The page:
"You cannot do this once the process has started, you need to have set things up before you run a long running job." -- no, you can use disown to achieve this. See @bassgey's answer – Rich May 23 '13 at 16:11
after struggling to learn screen and tmux....byobu brought tears to my eyes – HDave Sep 23 '14 at 21:06

There are two major programs you can use to maintain programs and terminal state over multiple ssh connections. They are screen (the incumbent, but unfortunately unmaintained. Apparently being actively developed now) and tmux (newer, actively maintained). Byobu is a front end that can run on top of their of these systems and offer additional ubuntu status information. On new installations it will use tmux as a backend, if you have an older installation of byobu and an existing config it will maintain the previous backend, be it screen or tmux.


Byobu can be installed on the computer by doing so in a Debian-based machine:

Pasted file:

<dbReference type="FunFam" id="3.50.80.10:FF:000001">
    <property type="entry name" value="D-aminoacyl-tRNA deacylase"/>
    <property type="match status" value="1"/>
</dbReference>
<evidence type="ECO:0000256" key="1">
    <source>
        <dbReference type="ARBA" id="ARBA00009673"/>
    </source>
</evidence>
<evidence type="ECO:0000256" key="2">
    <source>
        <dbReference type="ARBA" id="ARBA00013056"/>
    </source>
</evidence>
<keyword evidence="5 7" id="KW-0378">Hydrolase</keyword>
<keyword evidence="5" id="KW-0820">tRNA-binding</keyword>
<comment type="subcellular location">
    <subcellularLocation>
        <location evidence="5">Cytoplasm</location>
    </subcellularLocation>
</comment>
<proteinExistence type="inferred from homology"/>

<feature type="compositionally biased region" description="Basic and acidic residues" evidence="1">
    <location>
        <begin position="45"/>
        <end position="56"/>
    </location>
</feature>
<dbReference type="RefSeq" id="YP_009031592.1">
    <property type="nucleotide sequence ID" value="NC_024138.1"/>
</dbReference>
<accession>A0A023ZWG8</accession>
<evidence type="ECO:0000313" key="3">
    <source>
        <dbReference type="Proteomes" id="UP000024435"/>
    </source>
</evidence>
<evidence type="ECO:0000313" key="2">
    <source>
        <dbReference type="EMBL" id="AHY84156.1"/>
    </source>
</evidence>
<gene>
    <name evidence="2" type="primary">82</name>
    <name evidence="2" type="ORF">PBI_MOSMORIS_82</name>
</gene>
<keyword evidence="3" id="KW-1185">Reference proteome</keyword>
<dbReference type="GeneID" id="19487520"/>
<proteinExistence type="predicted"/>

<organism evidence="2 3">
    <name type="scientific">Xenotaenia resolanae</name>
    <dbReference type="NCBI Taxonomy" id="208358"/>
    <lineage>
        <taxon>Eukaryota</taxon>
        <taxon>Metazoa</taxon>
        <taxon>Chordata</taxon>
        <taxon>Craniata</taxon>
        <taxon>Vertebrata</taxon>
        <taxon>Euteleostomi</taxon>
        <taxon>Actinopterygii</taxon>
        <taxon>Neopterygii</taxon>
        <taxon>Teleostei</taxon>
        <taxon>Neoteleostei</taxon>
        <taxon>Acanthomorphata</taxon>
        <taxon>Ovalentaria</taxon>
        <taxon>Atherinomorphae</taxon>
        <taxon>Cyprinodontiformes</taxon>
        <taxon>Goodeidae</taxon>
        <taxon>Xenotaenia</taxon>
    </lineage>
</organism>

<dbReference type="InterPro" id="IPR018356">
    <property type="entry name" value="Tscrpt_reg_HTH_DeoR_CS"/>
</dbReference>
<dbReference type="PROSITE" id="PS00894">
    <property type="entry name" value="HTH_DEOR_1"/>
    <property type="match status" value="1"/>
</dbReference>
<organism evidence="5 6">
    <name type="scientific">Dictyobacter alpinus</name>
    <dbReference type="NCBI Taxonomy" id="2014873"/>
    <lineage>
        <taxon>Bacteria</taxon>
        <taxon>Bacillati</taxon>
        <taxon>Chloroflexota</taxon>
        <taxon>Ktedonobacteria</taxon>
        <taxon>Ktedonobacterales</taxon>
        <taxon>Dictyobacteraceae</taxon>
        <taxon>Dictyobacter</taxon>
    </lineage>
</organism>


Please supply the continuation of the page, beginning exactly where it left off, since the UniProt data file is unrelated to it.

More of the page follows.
sudo aptitude install byobu

Using yum, you do

su -c 'yum install byobu'

It's also possible to install byobu on other distributions.

Using byobu

You can start byobu by running byobu on the host machine after connecting using ssh. This will give you a shell that looks like this:


You can also use Byobu Terminal on a Ubuntu machine with -X option and easily have a perfectly working byobu.


Start byobu by typing byobu.

You can press F2 to create a new window within the current session, F3-F4 to switch between the various windows.

The best part about byobu is, you dont have to actually kill the processes running in the terminal to leave the terminal. You can simply send screen/tmux (the skeleton of byobu) to background and resume the next time you come:

  • To leave byobu and keeep it running (detach) press F6.
  • The next time you come, just do byobu and you sholud be back right where you were.


You can also create various byobu sessions by byobu -S session1 and so on. And you can connect to either of them when you come back.